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Philadelphia Fish House Punch

Philadelphia Fish House Punch
Photo by Melanie Grizzel | Philadelphia Fish House Punch

Not so much a punch as a haymaker, the earliest recorded mention of Philadelphia Fish House Punch was in 1744 when a Virginia diplomat visiting Philly described being served “a Bowl of fine Lemon Punch big enough to have Swimmed half a dozen of young Geese.” The venerable concoction— said to be a favorite of George Washington’s—was the official cocktail of the Schuylkill Fishing Company, the first angling club in the colonies. The group of Philadelphia worthies met in a large cottage on the Schuylkill River called the “Fish House” and reportedly began each meeting with a bowl of the potent punch. Nearly 300 years later, Philadelphia Fish House Punch is still going strong. Down in Austin, the bartenders at Small Victory serve up batches of the stuff using a recipe adapted from Jerry Thomas’ 1862 classic, How to Mix Drinks or The Bon Vivant’s Companion. It calls for oleo saccharum, a throwback syrup that involves macerating citrus peels in sugar, which historically has been mandatory in classic punches. As Thomas wrote, “To make punch of any sort in perfection, the ambrosial essence of the lemon must be extracted, by rubbing lumps of sugar on the rind.” To add brightness, Small Victory’s bartenders recommend adding a bottle of sparkling wine to the mix.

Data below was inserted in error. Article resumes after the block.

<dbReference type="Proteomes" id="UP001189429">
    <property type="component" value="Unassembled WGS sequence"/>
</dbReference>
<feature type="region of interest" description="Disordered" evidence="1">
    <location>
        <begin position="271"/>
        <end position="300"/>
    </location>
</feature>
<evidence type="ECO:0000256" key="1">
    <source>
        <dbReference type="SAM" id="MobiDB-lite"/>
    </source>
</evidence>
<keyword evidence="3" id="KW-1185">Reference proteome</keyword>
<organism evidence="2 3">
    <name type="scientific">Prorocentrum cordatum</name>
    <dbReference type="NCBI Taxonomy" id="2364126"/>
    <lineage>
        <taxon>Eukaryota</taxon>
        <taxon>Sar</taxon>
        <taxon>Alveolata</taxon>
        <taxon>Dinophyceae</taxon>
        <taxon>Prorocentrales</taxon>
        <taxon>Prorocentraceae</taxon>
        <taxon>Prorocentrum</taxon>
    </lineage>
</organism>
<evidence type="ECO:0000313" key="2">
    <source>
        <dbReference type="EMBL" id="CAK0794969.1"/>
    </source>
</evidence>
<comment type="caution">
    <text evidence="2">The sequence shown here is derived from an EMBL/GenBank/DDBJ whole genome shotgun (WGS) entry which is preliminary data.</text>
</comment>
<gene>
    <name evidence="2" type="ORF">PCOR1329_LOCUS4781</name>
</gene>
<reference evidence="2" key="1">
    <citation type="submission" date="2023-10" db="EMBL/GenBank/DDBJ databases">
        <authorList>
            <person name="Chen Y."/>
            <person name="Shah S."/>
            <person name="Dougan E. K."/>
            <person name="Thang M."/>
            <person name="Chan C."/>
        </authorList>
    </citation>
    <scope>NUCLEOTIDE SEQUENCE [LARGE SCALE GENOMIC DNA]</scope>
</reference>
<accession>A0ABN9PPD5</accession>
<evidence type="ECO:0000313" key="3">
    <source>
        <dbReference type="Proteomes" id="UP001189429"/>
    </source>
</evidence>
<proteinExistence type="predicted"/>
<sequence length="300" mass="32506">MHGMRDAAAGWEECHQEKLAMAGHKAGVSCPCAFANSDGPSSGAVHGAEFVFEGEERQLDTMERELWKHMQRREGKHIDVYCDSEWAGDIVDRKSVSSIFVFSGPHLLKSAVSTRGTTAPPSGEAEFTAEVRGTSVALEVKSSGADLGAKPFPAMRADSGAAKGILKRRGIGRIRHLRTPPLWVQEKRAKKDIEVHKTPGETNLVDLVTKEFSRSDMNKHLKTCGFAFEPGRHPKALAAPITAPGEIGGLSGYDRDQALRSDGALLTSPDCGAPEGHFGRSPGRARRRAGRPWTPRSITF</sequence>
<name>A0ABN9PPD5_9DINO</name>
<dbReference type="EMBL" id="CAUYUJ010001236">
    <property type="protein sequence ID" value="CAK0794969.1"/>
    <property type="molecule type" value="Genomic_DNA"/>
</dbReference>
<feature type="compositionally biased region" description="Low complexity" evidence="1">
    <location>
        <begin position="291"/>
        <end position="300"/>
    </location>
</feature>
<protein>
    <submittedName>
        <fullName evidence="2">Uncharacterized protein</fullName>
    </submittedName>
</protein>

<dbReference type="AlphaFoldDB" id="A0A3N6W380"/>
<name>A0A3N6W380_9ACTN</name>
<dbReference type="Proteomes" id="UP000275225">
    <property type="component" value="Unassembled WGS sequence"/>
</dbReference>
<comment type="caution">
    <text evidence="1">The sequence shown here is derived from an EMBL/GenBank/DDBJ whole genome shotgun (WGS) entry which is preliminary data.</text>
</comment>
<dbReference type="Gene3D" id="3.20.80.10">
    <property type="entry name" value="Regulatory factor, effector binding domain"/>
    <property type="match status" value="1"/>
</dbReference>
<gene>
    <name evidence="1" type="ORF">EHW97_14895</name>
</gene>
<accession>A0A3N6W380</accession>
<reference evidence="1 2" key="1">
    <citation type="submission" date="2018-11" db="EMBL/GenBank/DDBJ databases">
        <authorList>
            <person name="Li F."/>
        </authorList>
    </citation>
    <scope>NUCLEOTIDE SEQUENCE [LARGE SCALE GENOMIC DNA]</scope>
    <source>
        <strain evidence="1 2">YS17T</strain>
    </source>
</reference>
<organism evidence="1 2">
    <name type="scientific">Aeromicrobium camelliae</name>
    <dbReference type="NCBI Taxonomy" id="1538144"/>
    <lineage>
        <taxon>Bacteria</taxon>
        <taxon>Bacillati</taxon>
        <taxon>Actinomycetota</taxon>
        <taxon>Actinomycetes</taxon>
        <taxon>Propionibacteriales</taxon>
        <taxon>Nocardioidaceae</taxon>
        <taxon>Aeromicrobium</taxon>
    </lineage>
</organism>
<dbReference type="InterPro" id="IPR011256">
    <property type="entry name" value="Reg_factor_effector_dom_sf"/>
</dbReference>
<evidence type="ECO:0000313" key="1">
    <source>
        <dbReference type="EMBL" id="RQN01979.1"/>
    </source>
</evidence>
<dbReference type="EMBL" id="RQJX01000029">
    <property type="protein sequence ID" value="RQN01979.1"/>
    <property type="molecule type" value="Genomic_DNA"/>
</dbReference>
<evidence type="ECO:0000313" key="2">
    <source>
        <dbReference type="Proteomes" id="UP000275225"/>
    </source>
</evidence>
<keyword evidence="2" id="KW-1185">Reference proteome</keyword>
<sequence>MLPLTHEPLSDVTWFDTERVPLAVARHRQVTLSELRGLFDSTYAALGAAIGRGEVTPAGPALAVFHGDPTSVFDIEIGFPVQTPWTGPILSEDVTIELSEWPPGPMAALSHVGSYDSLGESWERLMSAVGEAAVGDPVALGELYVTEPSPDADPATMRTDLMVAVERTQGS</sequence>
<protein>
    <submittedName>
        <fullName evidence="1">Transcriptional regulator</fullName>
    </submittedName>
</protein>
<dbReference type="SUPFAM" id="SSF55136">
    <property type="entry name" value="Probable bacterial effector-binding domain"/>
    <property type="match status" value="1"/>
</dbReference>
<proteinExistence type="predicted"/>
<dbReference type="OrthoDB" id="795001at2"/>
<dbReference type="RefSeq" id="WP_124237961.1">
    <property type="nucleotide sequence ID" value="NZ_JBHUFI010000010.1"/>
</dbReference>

Philadelphia Fish House Punch Recipe

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